Sunday, March 27, 2011

Detective Work

Last weekend I went down to the Sanpete Valley to do research for the upcoming radio show (StoryRoad Utah for KSL). While I was there I learned about a blog called Pioneer Recipes. The blog is a sister to another Sanpete history blog, Mt. Pleasant Pioneer Relic Hall. Both are orchestrated by a nice woman named Kathy, who also helps to run the Mount Pleasant Pioneer Relic Hall.

When I first found the Pioneer Recipes blog, I couldn't make heads or tails of it. Some of the recipes seemed to have the hallmarks of pioneer foodways, but I couldn't be sure since there wasn't any identified provenance. Without identifiers for dates, people, or places, how can we know that the recipe really is... Pioneer. However, in talking with Kathy over the weekend, she told me that many of the recipes come from Alice Hafen. That was a lead.

It turns out that Alice (1912-2010) wrote a cookbook that documented her Danish foodways as she inherited them from her mother, Margaret Peel (1880-1967). The Peel family was part of the original Danish settlement of the Sanpete Valley, going back to the first blacksmith in Mount Pleasant, Peter Madsen Peel. My friend Dale Peel is from this clan. He makes traditional Mormon pioneer-styled furniture in Mount Pleasant.

Back to Alice Peel Hafen then. Alice wrote a cookbook to preserve some of her Danish foodways. I have not seen this cookbook, and I don't know the title. Kathy tells me that it has been through two sold-out editions. It wasn't available in the Relic Hall, or in the Ephraim public library, and wasn't on sale at the Ephraim co-op. It would be quite a valuable document I think, but it wasn't available anywhere I looked.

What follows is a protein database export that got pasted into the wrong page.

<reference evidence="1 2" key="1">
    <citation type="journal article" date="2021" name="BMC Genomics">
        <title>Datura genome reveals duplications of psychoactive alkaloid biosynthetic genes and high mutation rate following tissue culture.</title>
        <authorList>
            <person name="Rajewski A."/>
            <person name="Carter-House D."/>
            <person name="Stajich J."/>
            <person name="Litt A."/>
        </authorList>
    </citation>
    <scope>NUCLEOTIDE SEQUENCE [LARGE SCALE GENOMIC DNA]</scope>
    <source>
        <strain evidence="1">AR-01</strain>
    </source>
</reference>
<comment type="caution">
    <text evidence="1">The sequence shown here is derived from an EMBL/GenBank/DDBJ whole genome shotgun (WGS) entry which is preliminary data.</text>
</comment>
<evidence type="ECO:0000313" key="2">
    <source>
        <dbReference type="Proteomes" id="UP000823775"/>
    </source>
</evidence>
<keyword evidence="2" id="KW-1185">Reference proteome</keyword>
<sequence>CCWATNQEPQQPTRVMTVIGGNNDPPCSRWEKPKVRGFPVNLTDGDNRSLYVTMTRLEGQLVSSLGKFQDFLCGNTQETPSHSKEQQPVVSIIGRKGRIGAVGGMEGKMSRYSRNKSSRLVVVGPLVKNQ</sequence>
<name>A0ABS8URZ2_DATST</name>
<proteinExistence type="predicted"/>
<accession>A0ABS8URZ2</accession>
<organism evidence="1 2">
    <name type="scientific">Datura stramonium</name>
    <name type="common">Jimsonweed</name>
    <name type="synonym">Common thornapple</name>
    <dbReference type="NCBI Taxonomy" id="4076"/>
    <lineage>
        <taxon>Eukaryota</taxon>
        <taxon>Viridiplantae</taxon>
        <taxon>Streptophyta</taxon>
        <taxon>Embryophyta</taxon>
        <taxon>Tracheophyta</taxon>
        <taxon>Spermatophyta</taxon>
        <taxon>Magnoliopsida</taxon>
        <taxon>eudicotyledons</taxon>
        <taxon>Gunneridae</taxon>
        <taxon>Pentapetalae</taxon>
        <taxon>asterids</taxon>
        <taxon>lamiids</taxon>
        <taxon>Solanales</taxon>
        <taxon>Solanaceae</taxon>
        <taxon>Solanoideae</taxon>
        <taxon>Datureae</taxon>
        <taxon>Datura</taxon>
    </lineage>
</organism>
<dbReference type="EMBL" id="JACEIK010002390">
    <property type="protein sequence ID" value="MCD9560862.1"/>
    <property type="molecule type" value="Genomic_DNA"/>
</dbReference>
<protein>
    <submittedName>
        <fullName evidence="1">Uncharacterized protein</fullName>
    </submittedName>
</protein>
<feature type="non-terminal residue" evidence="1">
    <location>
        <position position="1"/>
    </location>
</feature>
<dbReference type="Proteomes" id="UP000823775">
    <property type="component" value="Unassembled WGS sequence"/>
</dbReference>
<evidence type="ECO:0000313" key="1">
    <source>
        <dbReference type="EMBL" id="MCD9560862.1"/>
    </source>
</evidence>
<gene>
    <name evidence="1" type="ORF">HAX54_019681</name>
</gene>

Alice would have been at least four generations removed from Denmark (or Norway), as it was her great-grandparents who came to Utah in the 1850's. Her grandfather Christian Peel (or Pihl) was born in Independence, Missouri, 1854, as the family was enroute to Utah. Yet, Alice still held firmly to her Danish heritage and Danish foodways. The following image, a recipe card from Alice's files, comes to us from Mt. Pleasant Pioneer Relic Hall:

So the questions remaining for me are: How much does this recipe reflect the contemporary Danish foodways of the 1850s? How did this recipe change over four generations? Why did Alice hold onto this one particularly? Are there other Danish-influenced chefs and recipes in Mount Pleasant and the Sanpete Valley, or was Alice the last of the breed? In other words, what is the context?

I hope to explore some of these questions in the next blog post.


nali said...

It looks like a pretty standard soup recipe to me. Indications of more modern elements that probably would have been changed since 1850 would be the chicken and beef soup base, which was probably some sort of broth originally, as well as the canned tomato sauce and MSG which really didn't start to appear in recipes until the 1940s.

Curtis said...

I like the detective type posts... keep em coming.

Valerie said...

I don't know anything about Danish food, but that is so fun. I love old, handwritten recipes.